Joshi said she and her team, were able to address the pandemic by “leveraging and expanding our tools, and by training all providers. Creating centralized tools was key for this.” To address future issues, Joshi said will expand education and training and also plans to use data from the pandemic to focus on telehealth research.

What’s next? “Home-based healthcare is the next big innovation and we are working on remote patient monitoring and finding ways that we can do more virtual care,” Joshi said.

Jamey Edwards was the CEO and Co-Founder of Cloudbreak Health, and is the current President of UpHealth, which acquired Cloudbreak in early 2021.  He notes that “Pre-COVID, telehealth was present and growing, but certain regulatory, financial and cultural obstacles limited its potential.  Telehealth was being used widely within our healthcare systems to bring specialists to the point of care for use cases like tele-stroke and tele-psychiatry.”

jamey edwards

He notes that use of telehealth in private practice was limited due to concerns over payment and tradition: “Virtual visits from home lagged as doctors weren’t sure how to integrate the services in their practice in a way that they could be reimbursed and most of our infrastructure, training and skill sets were based around an in-person visit.”

Edwards notes that the pandemic spurred Telemedicine’s adoption, and this was facilitated by “a relaxed regulatory environment [with the ability to practice across state lines]and positive momentum with reimbursement” so that access to care could increase while a new digital front door healthcare system was created. Patients and physicians learned that telehealth could help them “save time and increase access to high-quality care that is convenient and cost-effective.”

Regarding the future, Edwards notes that “we are witnessing the accelerated digital transformation of healthcare” noting that “digital health tools are just new instruments in the clinician’s medical bag that allow them provide better care, especially as we move to a more value-based orientation for healthcare.”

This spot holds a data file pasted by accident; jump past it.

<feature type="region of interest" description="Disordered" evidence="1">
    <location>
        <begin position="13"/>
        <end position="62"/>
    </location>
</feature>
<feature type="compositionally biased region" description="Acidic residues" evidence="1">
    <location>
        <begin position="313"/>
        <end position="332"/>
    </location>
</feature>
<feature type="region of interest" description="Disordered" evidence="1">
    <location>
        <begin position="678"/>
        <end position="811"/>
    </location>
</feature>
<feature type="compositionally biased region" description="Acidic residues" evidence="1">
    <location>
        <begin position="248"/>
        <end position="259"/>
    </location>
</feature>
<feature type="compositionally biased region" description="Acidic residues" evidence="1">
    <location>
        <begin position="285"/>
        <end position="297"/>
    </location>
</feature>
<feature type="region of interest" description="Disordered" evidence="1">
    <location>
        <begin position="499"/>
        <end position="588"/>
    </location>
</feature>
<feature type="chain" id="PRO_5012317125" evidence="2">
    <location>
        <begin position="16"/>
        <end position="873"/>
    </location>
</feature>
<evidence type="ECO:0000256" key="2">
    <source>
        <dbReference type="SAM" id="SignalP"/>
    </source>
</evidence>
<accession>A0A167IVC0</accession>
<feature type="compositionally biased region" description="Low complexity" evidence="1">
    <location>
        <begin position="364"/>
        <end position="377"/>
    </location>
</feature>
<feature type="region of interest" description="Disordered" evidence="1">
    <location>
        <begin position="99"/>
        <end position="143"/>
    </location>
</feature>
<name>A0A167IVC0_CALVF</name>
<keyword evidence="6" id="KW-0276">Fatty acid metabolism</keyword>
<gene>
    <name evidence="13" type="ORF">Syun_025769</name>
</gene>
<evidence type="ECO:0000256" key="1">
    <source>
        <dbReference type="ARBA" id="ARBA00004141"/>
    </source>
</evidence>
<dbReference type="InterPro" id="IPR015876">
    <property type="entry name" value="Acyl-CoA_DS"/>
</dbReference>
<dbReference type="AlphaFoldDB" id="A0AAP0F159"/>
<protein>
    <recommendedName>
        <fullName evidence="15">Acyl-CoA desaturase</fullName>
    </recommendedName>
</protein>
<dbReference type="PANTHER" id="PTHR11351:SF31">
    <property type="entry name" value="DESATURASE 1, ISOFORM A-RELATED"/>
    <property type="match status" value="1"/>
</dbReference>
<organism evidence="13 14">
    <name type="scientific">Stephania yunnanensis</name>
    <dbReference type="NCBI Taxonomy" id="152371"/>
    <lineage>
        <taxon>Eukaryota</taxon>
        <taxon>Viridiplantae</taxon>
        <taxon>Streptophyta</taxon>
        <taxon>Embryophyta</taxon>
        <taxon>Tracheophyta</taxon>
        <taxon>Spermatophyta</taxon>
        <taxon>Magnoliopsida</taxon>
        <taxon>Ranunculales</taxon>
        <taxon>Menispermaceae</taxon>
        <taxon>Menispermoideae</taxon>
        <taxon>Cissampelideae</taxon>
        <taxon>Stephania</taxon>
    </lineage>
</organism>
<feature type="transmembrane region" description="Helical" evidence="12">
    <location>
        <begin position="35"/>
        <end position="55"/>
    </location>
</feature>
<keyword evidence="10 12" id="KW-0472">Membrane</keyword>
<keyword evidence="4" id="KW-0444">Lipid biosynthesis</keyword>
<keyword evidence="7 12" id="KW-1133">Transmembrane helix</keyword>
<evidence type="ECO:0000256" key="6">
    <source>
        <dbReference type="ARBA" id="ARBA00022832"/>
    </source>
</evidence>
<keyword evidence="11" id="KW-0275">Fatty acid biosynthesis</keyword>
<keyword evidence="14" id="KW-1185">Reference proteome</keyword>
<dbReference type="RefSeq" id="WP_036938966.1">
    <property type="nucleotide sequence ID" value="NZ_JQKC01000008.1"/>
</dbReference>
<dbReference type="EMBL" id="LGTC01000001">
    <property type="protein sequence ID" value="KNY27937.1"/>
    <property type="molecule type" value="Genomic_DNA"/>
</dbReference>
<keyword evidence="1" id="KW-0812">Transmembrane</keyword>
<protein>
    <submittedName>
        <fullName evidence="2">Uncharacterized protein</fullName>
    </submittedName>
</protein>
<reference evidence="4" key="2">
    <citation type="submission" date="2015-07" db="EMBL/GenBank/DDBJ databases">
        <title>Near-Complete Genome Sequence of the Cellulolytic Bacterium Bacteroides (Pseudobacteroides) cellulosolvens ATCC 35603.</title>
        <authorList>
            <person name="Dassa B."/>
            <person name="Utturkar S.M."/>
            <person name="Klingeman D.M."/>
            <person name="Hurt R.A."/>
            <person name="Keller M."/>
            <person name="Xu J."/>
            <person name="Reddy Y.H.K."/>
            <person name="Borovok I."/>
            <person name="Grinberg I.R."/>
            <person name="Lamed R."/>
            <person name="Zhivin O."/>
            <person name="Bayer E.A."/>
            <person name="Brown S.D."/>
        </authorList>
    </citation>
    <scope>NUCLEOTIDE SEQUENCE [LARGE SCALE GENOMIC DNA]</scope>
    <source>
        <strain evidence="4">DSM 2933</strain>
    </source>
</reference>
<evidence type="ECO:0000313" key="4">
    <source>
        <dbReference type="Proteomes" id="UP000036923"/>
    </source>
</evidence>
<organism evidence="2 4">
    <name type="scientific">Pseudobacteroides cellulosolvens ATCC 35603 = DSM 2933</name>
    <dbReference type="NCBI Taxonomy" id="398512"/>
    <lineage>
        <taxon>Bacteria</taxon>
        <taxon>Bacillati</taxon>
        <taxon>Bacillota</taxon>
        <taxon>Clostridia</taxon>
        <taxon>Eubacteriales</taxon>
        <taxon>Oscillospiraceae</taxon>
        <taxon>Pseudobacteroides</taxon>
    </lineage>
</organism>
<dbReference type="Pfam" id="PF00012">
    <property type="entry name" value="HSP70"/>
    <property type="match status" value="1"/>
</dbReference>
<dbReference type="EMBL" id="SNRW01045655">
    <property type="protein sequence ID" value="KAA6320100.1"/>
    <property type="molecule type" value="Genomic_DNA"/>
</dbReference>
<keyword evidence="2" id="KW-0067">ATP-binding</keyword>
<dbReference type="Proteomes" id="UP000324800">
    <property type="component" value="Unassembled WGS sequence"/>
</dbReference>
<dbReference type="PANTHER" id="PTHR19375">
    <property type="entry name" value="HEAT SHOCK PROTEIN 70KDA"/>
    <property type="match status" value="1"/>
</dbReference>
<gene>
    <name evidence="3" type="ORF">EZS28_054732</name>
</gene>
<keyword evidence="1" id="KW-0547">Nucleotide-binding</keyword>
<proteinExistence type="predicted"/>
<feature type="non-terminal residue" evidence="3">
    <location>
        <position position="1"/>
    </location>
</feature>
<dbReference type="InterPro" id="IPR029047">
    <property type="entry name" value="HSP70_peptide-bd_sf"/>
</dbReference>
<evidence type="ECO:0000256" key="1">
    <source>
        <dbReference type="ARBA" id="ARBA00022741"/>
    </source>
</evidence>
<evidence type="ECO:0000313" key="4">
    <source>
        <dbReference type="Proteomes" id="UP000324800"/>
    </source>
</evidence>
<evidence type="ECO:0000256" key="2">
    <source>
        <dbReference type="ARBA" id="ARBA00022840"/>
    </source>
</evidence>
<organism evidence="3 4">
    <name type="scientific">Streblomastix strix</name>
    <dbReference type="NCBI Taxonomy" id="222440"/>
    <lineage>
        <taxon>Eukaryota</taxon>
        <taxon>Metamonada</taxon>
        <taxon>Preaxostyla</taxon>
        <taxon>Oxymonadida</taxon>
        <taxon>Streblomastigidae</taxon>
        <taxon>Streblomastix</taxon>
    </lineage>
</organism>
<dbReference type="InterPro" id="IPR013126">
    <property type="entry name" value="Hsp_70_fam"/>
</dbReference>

Edwards said this evolution will continue as “doctors continue to practice across state lines” and “recognize that the gold standard of healthcare in some cases is a virtual visit.” He’d like to see medical students trained on how to perform a remote physical exam “which is far more communication-driven” than a traditional, office-based exam.

He sees telehealth “being integrated with wearables, 3D printing and virtual reality.” Additionally, Edwards wants to see physicians make better use of big data from wearables like the Apple Watch and Amazon’s Halo using “AI to cull this data into digestible pieces of information we can use to derive insights about a patient’s condition.” He notes that telehealth will reach widespread adoption because it has the ability to “destress the clinical environment, and put resources and patient’s and provider’s fingertips that help speed care, reduce anxiety and build understanding.”

Ultimately, Edwards said telehealth will continue to expand and meet patient’s needs because of its ability to humanize healthcare and “put solutions into the field that connect people, instead of intermediate the patient-physician relationship.”

References:

  1. Koonin LM, Hoots B, Tsang CA, et al. Trends in the Use of Telehealth During the Emergence of the COVID-19 Pandemic — United States, January–March 2020. MMWR Morb Mortal Wkly Rep 2020;69:1595–1599. DOI: http://dx.doi.org/10.15585/mmwr.mm6943a3
  2. Koma W, Cubanski J, and Neuman T. (2021, May 19). Medicare and Telehealth: Coverage and Use During the COVID-19 Pandemic and Options for the Future. Kaiser Family Foundation. May 19, 2021. https://www.kff.org/medicare/issue-brief/medicare-and-telehealth-coverage-and-use-during-the-covid-19-pandemic-and-options-for-the-future/.

 

ABOUT THE AUTHOR

Dr. Dayton is an emergency physician, educator, and entrepreneur. He is an Assistant Professor at the University of Utah, President of Utah ACEP, and Chair-Elect for the Freestanding Emergency Center Section of ACEP. John writes about health technology is the Founder of MedForums.com.